NSW government ‘committed’ to local industryBlueScope could end up the big loser if mandatory minimums on steel use in government projects are set too low, according to a community campaigner.
Ian Waters is one of those behind the community petition calling on the NSW government to use 100 per cent Australian steel in taxpayer-funded infrastructure projects.
Mr Waters said if the mandatory minimum for Australian steel was set too low, such as a 50 per cent target, a contractor could fulfil that without ordering a single thing from BlueScope at Port Kembla.
He said this could be done by ordering reinforcing bar (also known as rebar) for concrete, which is made in Victoria and not at BlueScope.
From a price point of view, Australian rebar would be competitive with overseas product. But something like a plate welded girder, which BlueScope does make, would be more expensive than the imported product, Mr Waters said.
“Most infrastructure projects have a lot of concrete – and hence rebar – so therefore the natural thing for a contractor to do is buy enough Australian rebar to satisfy any 50 per cent rule and then buy all plate welded girders and structural steel from overseas – Port Kembla gets nothing,” he said.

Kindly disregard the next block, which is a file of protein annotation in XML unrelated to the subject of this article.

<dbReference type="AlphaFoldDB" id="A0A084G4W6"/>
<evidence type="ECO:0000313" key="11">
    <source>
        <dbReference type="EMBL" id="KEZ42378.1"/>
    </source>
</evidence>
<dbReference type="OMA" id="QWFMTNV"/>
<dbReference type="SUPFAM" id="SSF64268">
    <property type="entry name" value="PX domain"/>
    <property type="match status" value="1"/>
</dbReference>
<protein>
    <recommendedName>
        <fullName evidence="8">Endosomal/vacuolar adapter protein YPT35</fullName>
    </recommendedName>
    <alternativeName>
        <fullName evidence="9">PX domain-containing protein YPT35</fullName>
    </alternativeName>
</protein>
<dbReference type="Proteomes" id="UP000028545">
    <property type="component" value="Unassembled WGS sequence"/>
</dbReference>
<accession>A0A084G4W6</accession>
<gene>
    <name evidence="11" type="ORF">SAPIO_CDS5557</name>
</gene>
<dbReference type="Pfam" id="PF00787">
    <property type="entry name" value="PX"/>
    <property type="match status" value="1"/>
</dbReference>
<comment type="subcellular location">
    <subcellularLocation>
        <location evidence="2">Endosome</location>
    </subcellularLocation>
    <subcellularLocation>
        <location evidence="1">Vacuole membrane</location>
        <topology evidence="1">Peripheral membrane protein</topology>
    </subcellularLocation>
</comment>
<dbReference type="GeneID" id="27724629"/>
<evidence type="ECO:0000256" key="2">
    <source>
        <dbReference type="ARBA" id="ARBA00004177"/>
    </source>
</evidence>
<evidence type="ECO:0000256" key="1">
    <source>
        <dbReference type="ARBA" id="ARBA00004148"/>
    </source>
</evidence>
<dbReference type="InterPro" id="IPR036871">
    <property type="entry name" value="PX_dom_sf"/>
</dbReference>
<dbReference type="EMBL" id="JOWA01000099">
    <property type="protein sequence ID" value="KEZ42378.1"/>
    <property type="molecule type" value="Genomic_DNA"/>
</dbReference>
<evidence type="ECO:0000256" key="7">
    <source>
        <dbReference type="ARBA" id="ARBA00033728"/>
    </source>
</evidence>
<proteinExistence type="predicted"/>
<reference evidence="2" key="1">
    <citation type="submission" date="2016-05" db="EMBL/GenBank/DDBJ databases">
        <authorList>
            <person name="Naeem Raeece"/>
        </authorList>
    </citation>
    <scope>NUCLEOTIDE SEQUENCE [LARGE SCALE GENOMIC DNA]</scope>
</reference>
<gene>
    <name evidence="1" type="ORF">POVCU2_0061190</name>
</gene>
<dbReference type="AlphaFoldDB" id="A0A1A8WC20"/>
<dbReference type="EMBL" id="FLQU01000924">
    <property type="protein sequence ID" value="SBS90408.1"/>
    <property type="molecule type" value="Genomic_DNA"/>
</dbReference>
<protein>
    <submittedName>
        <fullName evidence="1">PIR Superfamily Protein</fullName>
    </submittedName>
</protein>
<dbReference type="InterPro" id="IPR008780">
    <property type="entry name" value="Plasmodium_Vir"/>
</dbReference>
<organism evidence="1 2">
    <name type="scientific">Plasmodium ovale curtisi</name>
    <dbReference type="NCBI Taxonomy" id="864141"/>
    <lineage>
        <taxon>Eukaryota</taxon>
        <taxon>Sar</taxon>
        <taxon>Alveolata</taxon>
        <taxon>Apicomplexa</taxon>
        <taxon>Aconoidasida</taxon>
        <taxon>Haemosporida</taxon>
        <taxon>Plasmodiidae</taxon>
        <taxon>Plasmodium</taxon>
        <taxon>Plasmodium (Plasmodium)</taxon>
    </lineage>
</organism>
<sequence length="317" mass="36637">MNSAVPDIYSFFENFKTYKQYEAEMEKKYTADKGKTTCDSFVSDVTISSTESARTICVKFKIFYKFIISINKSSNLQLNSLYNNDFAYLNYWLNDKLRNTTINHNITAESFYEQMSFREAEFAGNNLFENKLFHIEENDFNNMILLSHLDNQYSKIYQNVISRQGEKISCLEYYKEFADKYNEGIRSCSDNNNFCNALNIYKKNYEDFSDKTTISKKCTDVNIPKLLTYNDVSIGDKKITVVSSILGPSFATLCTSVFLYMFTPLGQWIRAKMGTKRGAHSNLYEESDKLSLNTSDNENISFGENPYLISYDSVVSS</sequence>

“The community petition asks for 100 per cent Australian steel for all NSW infrastructure projects. Very hard for people to rort, very easy to inspect for compliance, [and it] helps Port Kembla.”
Mr Waters said this was not an attack on the unions’ campaign for Australian steel use but was directed at politicians on both sides considering that 50 per cent was a suitable target.
“It is important to differentiate what I believe the unions are asking for compared to the politicians’ statements,” Mr Waters said.
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